Review – MUNERA: Familia Gladiatoria from Albe Pavo

Review – MUNERA: Familia Gladiatoria from Albe Pavo, designed by Matteo Santus


There I said it… I don’t know about you but I have always enjoyed the spectacle that is the movie Spartacus and I must say that my limited knowledge of the world of gladiators in ancient Rome is very much limited by what I have seen on film. Not really a great way to understand what life for the gladiators was all about.

In gaming terms, there have been many games about gladiatorial combat which is where all the action is but the good folks of Albe Pavo have decided to produce MUNERA: Familia Gladiatoria, a game that covers the world of the gladiators from the viewpoint of the lanista or the entrepreneur who invests and risks his own finances to build up a ludus or gymnasium and familia gladiatoria (gladiator school) in order to financially succeed and gain Glory.

Be advised – this is not a rock-em sock-em beat em up game at all. It is an attempt to simulate this world and the first in a very ambitious series of Munera games. In this game, the players manage their ludus recruit staff, buy the strongest candidates to train as gladiators, bring their champions to the arenas and hopefully prevail against fellow competitors.

This game is clearly a labor of love as it is clearly a huge effort to take all of the information and history and produce a game. Matteo Santus is to be commended for taking what apparently is a very complex and richly detailed world and putting it into a form which is playable and interesting.

The rules provide background information about the different types of gladiators here which is very helpful and interesting and the theme is well developed using Latin terminology which takes a bit to get used to. There are useful  and important descriptions of the components which include 2 very nicely themed game boards, one depicting ancient Italy and the other the Spectacle Board which is used to resolve gladiator duels. There are cards depicting Gladiators, Ministers who support and train the gladiators, Munus which are the spectacle contracts which can be bid for and Events. The information is pretty clear and well presented and the English translation is very good for the most part. Various other components and markers are available for tracking progress, collecting funds, etc. The artwork by Jocularis is very effective in presenting the theme of the ancient Roman world.

One criticism would be is that there is a fair amount to take in along with getting used to the Latin and it would have been useful to have perhaps a one-page synopsis of the main elements and game process rather than having to refer back to the full rules.


Interestingly, and here is the impressive part, the actual flow of the game is pretty simple. Once you understand how all the different elements function, it all plays rather well. You will find yourself going back into the rules at least until you get used to it all. It really helps that there are illustrated examples to help you learn.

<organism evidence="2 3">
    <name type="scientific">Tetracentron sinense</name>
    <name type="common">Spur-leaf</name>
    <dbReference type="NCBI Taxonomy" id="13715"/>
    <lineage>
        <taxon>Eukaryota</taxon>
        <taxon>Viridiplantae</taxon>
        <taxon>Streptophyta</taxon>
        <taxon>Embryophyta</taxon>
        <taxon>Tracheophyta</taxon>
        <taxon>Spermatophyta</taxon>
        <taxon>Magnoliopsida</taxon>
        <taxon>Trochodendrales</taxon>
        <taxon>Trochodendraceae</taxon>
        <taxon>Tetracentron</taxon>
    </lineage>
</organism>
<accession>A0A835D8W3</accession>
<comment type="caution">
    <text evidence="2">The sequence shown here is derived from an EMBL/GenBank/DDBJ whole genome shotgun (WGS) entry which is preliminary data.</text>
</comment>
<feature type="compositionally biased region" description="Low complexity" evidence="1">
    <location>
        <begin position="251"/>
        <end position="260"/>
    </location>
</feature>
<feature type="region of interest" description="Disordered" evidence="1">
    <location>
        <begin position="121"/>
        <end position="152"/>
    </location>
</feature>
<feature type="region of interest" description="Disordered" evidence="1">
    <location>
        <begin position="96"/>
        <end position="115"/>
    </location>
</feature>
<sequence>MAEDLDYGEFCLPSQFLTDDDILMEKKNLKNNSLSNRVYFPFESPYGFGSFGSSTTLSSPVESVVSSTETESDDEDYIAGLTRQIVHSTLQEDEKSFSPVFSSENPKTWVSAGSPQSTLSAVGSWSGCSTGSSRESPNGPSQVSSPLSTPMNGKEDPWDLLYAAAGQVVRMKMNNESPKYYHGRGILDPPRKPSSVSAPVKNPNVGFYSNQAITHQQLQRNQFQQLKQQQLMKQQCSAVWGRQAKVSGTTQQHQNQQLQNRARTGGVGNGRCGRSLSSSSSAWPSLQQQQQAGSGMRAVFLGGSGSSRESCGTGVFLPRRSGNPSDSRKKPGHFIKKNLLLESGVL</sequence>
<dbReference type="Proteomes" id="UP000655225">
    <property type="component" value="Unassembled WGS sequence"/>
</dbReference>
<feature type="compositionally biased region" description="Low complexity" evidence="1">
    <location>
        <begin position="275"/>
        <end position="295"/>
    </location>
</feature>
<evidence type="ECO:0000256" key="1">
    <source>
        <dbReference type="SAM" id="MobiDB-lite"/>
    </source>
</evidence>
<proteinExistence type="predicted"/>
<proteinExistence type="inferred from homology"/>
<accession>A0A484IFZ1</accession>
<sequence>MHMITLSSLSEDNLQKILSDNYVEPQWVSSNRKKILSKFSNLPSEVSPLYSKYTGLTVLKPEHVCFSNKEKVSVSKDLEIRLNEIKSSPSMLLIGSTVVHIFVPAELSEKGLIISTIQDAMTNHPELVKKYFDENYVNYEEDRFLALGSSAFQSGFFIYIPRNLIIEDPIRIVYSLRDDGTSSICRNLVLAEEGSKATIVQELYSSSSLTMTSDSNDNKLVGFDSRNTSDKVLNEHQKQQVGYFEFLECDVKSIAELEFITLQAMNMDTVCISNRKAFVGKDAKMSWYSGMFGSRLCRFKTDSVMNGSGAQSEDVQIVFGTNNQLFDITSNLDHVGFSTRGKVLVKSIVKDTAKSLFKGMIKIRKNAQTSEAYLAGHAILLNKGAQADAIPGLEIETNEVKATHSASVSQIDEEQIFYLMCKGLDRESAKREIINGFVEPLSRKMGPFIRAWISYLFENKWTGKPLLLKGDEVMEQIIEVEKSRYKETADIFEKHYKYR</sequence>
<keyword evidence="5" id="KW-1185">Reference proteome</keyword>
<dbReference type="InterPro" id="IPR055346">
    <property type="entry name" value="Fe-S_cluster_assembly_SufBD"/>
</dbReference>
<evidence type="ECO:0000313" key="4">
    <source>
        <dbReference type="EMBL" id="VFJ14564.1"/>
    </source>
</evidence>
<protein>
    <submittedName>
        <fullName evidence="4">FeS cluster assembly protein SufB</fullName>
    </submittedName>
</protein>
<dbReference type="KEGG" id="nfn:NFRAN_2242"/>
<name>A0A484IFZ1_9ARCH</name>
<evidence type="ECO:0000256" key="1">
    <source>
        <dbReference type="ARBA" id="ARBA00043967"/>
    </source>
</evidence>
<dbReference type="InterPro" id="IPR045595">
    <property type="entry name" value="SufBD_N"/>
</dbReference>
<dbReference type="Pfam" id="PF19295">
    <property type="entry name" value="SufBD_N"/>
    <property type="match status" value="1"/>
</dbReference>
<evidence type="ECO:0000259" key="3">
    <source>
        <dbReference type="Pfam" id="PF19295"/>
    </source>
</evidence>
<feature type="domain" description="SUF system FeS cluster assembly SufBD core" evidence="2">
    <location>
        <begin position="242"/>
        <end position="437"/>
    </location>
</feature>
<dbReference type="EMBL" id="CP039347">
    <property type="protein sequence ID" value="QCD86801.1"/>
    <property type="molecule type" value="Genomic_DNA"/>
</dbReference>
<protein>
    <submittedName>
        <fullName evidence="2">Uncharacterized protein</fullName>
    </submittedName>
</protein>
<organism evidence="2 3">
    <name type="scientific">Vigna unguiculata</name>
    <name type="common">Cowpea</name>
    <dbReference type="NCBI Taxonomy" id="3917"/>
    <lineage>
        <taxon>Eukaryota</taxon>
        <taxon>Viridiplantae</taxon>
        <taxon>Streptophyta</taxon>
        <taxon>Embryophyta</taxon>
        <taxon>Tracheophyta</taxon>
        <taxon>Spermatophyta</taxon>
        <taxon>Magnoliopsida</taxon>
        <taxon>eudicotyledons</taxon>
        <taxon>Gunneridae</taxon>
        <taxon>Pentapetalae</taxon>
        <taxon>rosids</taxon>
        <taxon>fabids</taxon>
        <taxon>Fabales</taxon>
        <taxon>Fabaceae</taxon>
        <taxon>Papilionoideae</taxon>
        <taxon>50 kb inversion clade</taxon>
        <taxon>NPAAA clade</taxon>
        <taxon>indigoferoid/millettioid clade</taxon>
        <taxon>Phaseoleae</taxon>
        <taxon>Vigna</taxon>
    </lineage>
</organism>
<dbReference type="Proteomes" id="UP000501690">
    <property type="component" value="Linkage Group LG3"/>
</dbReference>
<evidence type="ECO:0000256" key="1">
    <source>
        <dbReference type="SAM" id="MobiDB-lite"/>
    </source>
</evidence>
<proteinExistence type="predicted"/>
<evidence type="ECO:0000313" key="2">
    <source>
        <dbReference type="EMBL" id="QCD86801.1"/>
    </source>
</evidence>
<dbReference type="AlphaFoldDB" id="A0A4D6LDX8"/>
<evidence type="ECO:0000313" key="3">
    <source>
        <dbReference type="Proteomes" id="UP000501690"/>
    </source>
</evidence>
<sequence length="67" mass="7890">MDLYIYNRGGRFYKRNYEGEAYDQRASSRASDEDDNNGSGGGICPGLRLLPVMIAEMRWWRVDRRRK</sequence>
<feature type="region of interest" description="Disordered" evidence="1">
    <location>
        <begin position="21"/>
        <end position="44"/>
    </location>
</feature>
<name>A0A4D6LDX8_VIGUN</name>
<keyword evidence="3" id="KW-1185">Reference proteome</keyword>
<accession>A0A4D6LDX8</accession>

The turn starts with the Eventum phase where Event cards are drawn, Gladiators are engaged and can be healed, and Gladiators and Ministers are auctioned in the Forum so you can build up your school of gladiators. The Munus phase is where you find out what Spectacle contracts are available to earn .  The competing gladiator schools Tender or bid for the right to participate in each Spectacle. You also need to make sure that you send “matching” gladiators – only certain types of gladiators can fight each other. If opposing schools do not provide the right matching gladiators, you may have to set up a match between your own gladiators to earn a profit and complete the contract. If you win the Tender, you pay the Transfer (travel) costs from your funds. The duels are resolved which is interesting as survival of the gladiators may depend on how much the audience appreciates the Spectacle. Not that they are baying for blood, but they do appreciate a good old scrap!

And before you think that there is a lot of down time for those not involved in a particular Spectacle, the other players can place bets or even attempt to tamper with the outcome which I thing brings a sense of fun to the proceedings which could come across as rather grim in the tough, brutal Gladiator world.

Overall, there is quite a bit to get used to. The complexity is in the information and although it is presented reasonably well with useful examples, this is not a light game. It is not a dry simulation nor a action packed game. It is somewhere in the middle, catering for the action crowd, but not in a visceral sense as well as the business/economic crowd where ultimate victory goes to the best business approach. Manage your school and resources well and you stand a chance to win.

Did it work for me?

I found this to be a very interesting game and I appreciate the passion in the design. This is clearly a labor of love by the designer. It will be interesting to see where he takes the next games in the series. If you are looking to engage in the economic and bigger picture aspects of building your gladiator school and competing with other entrepreneurs, this is a great game for you. It needs to be absorbed somewhat before getting into it but once you do, it is a satisfying gaming experience.   

Boardgames in Blighty Rating – 6 out of 10

Family Friendly?

Although very interesting, this isn’t a family game. More for experienced gamers.

For more information about Albe Pavo games go to –


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